A pixel, the most basic element of a digital image, presents just a few properties: position, color, and opacity. By allowing it to mutate just slightly, how far can it lead us? In its simplicity, can it capture our complex perceptions, our dreams and fears, our quest for awe?
Tetra takes the square and plays with its identity by inviting it to transform. As an individual entity, it is unique yet almost invisible; but as part of a larger context, it becomes a jewel worthy of admiration.
Initially starting as a purely geometric, structural study, Tetra evolved, becoming increasingly intimate to me. It resonated with the emotions I was experiencing in my personal life, spontaneously reconciling logic and intuition, individuality, and belonging.
The mix of vivid, saturated colors with dry, muddy washes splattered throughout. The sharp, perfectly aligned shapes become loose and disordered, as if being pushed by some invisible, mighty force. It's like fallen leaves, once full of life and color, now dragged by a cold, merciless winter wind. The magnificent presence of light, glitter, and shine, juxtaposed with muted deserts. And the ubiquity of darkness, albeit almost imperceptible, present even in the brightest places and moments.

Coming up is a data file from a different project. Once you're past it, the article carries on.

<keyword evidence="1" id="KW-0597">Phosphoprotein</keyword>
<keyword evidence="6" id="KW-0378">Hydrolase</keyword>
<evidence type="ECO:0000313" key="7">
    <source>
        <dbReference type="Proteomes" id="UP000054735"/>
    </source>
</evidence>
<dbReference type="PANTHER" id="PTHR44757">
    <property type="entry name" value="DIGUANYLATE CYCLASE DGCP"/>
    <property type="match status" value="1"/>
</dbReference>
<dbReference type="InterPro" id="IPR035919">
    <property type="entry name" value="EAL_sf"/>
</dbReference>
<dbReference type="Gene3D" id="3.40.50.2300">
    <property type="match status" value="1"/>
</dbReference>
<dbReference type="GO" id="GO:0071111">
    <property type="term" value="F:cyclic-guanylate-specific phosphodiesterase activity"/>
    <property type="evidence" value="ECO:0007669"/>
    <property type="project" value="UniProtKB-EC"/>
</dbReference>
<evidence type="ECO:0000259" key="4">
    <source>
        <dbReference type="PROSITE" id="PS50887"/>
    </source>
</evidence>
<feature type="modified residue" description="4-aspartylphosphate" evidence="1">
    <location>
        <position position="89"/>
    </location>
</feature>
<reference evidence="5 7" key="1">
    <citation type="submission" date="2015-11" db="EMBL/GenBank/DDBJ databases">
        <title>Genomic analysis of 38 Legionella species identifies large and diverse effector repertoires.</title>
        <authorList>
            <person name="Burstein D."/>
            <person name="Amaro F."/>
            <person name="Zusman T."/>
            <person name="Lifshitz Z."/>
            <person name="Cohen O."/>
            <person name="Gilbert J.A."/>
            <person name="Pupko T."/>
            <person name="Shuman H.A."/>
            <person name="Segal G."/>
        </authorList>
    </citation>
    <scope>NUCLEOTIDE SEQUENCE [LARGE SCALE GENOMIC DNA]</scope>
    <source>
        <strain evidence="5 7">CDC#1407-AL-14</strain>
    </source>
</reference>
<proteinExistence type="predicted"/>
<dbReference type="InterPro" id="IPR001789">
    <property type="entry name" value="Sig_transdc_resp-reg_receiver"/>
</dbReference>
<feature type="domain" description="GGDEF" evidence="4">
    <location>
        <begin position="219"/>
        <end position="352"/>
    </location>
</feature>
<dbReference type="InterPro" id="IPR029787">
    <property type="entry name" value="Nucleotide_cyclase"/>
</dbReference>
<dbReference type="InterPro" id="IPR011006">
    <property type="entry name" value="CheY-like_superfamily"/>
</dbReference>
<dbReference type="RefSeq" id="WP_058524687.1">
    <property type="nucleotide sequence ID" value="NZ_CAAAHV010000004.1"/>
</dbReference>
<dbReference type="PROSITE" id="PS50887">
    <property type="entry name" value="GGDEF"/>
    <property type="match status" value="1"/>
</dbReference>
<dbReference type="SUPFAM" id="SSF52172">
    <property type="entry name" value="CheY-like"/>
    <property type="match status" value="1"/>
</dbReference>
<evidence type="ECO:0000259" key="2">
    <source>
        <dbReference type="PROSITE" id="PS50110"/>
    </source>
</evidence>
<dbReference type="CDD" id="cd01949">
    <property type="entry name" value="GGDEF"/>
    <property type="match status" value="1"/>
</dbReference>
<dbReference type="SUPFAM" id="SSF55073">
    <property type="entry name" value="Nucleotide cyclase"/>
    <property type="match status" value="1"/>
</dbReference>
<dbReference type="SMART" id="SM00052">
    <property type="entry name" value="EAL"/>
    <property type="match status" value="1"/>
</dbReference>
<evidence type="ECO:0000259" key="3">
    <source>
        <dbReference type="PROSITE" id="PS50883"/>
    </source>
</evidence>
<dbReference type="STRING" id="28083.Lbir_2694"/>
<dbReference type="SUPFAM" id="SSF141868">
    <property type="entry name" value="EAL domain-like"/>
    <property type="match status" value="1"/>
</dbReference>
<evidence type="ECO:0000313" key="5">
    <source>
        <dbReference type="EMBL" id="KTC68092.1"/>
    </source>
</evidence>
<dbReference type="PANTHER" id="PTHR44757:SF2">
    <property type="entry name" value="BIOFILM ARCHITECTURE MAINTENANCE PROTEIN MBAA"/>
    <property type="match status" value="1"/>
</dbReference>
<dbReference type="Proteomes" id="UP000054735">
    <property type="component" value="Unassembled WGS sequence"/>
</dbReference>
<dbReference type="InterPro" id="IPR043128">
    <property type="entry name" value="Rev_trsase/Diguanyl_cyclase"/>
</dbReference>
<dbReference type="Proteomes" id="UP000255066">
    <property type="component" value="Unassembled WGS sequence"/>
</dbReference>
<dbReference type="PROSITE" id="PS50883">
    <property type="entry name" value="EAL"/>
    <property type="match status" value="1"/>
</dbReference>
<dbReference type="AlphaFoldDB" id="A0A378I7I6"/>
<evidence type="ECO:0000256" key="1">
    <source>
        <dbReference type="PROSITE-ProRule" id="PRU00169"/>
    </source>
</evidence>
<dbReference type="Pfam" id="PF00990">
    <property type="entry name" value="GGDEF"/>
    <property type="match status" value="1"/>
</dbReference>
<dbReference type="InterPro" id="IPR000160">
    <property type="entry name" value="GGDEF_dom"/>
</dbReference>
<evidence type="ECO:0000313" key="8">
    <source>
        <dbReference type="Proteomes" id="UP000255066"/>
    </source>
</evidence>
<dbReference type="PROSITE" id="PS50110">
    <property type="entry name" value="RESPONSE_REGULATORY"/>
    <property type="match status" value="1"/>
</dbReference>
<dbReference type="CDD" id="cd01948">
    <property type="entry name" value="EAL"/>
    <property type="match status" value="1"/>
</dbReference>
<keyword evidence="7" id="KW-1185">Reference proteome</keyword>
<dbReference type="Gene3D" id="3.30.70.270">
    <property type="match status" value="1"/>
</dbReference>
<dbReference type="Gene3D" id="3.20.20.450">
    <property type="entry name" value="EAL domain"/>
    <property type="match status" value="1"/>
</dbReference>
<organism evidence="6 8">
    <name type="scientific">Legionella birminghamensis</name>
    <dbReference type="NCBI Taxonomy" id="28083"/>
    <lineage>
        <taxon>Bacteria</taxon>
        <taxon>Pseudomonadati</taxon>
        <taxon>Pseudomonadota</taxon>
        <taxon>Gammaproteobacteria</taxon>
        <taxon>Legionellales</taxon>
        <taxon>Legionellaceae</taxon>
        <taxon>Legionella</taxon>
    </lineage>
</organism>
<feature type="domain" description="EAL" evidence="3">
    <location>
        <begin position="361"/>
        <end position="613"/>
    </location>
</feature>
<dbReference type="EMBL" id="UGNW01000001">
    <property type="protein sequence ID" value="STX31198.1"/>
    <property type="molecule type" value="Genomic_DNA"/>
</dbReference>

I present Tetra as a snapshot and a metaphor of my inner self. It accurately captures the mix of feelings I've been grappling with recently. The duality of being fully connected with the Whole while simultaneously feeling essentially alone, split apart. It's a meditation on the unavoidable impermanence, for better or worse. It realizes that we are beautiful, delicate mosaics made of pieces from multiple pasts, constantly dissolving into something else, to someday become mosaics of multiple futures.
Some outputs can be quite intensive in terms of computation, especially at higher resolutions, and therefore require a capable, relatively modern computer and browser. Best viewed in Chrome. Firefox and Edge should also work, albeit more slowly. Safari is not supported. Please ensure that the artwork is rendered properly on your device and browser before minting.
Open the artwork in full-screen mode and append the "density" URL param with a number indicating the pixel ratio (i.e. "...&density=4"). Max supported value is determined by the computer capabilities and the edition complexity. I've successfully generated up to "density=15" (on a Macbook Pro M2 Max, 32GB RAM), resulting in a 11205 x 19920px PNG file. However, values between 2-5 are usually enough for regular-size prints at 300dpi
p5.js (GNU LGPL)
NFT License 2.0